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Matt Bomer's Transface: Hollywood Business as Usual

Jamie Clayton and Matt Bomer
Jamie Clayton and Matt Bomer

Hollywood will create transgender roles, but it rarely casts trans actors to play them. Here's why that's a problem.


Recently, Matt Bomer made headlines for blocking the Twitter account of Jamie Clayton.

Clayton, a transgender actress on Netflix's Sense8,had criticized Bomer for his casting in Anything, an upcoming film in which he portrays a trans sex worker.

"I really hope you both choose to do some actual good for the trans community one day," Clayton tweeted to both Bomer and actress Michelle Rodriguez, who is also set to portay a trans character in an upcoming film.

It is important to point out that, headlines aside, this is not just another celebrity feud. It is the latest example of "transface" -- the practice of casting cisgender actors in transgender parts -- which has been subject to debate for some time.

Jen Richards, the transgender star and creator of the Emmy-nominated web series Her Story, broke down the implications of transface in a series of tweets, which were also sparked by Bomer's casting. She specifically addressed that harm that can come from repeatedly releasing films and television shows that feature cis actors in trans roles.

"When @MattBomer plays a trans sex worker, he is telling the world that underneath it all, trans women like me are still really just men," tweeted Richards, who said such misrepresentations in media "will result in violence against trans women."

"Anyone can play anyone" in Hollywood, Richards conceded, but she argued that trans actors have the potential to delvier a "more informed, subtle, authentic performance, which "makes for better art."

Richards revealed she had auditioned for the part in Anything, and she saw the casting as yet another example of ongoing bias in Hollywood. She said she, ironically, does not "look trans enough" for many trans roles, as producers prefer "a man performing femininity."

A look at Hollywood's recent history -- Eddie Redmayne in The Danish Girl and Jared Leto in Dallas Buyers Club, to name a few -- shows the preference for transface is clear. The reasons are varied, but as with any movie, casting for major parts oftentimes boils down to money.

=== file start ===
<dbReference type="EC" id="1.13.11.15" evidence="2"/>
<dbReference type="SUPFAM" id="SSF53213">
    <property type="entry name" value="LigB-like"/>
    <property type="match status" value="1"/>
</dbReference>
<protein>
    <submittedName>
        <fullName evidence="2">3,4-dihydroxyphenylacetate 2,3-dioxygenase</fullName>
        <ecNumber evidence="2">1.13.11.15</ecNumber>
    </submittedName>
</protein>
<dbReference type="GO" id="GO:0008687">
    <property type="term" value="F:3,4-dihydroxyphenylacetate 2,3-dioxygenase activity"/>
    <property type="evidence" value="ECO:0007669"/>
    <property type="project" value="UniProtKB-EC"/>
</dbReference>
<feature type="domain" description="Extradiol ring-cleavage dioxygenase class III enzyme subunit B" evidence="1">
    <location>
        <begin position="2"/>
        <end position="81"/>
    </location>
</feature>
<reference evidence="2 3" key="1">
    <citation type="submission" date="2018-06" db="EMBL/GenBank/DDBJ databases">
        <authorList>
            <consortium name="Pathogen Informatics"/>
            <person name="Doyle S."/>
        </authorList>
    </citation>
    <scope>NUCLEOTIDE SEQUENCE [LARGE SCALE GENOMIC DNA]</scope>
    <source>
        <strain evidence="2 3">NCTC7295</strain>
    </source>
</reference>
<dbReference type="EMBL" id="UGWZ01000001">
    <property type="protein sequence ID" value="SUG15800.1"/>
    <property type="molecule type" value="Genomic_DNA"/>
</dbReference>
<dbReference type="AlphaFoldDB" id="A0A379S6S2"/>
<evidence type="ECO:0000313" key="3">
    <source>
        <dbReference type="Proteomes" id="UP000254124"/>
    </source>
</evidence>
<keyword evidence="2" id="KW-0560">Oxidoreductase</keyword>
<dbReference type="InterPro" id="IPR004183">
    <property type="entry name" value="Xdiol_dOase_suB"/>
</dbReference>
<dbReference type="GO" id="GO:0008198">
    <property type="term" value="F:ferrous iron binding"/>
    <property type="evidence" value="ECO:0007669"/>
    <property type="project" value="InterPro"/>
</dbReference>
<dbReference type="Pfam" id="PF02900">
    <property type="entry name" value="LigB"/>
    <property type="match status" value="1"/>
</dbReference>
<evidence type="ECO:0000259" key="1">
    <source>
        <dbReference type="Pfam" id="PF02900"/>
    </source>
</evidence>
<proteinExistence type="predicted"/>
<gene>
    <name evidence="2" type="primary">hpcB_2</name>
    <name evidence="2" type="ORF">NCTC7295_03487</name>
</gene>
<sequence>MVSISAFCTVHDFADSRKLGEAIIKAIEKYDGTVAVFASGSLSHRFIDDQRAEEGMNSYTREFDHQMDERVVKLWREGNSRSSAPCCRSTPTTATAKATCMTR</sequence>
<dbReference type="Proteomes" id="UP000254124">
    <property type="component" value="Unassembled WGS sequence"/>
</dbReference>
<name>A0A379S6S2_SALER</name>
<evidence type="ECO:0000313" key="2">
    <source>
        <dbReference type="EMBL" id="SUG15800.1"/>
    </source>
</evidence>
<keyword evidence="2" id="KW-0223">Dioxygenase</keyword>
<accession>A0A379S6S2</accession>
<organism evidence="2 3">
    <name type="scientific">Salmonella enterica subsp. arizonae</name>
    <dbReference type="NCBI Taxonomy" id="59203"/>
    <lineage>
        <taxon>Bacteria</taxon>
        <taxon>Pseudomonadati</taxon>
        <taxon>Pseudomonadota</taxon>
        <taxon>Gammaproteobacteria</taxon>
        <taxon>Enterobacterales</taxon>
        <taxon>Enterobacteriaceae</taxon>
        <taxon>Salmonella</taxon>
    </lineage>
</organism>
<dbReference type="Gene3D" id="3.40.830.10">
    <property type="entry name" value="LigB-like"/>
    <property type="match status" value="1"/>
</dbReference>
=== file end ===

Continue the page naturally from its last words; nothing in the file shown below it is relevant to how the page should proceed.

Because of their visibility, white cisgender movie stars have a high Q score -- a number ascribed to each actor that projects how much their fame can lure audience members into theaters. A case can also be made about a cisgender movie star's reach can sway more hearts and minds. But there's a drawback in Hollywood. The casting of nonminority actors perpetuates a cycle in which minority actors continually lose the opportunity to become stars in their own right.

And these roles are catnip during awards season. Both Leto and Redmayne were nominated for Oscars, with the former winning his category of Best Supporting Actor. Other cisgender actors who have been nominated by the Academy of Motion Picture Arts and Sciences for playing trans roles include Hilary Swank in Boys Don't Cry, Felicity Huffman in Transamerica, and John Lithgow in The World According to Garp. Swank won for her portrayal.

As trans filmmaker Andrew James (Baby Daddy) noted in an essay for The Atlantic, "Physically transforming for a role, like gaining or losing weight, or becoming unrecognizable through makeup and effects, is a tried-and-true way to generate awards buzz." Voters who are impressed by transformed cisgender actors may thus be uninformed -- or worse, uncaring -- about the societal implications of their casting.

Bomer has yet to comment on his casting or the controversy it incited. However, Mark Ruffalo, who is a producer of the production, has responded to the controversy on Twitter.

"To the Trans community. I hear you. It's wrenching to you see you in this pain. I am glad we are having this conversation. It's time," he said.

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Daniel Reynolds

Daniel Reynolds is the editor of social media for The Advocate. A native of New Jersey, he writes about entertainment, health, and politics.
Daniel Reynolds is the editor of social media for The Advocate. A native of New Jersey, he writes about entertainment, health, and politics.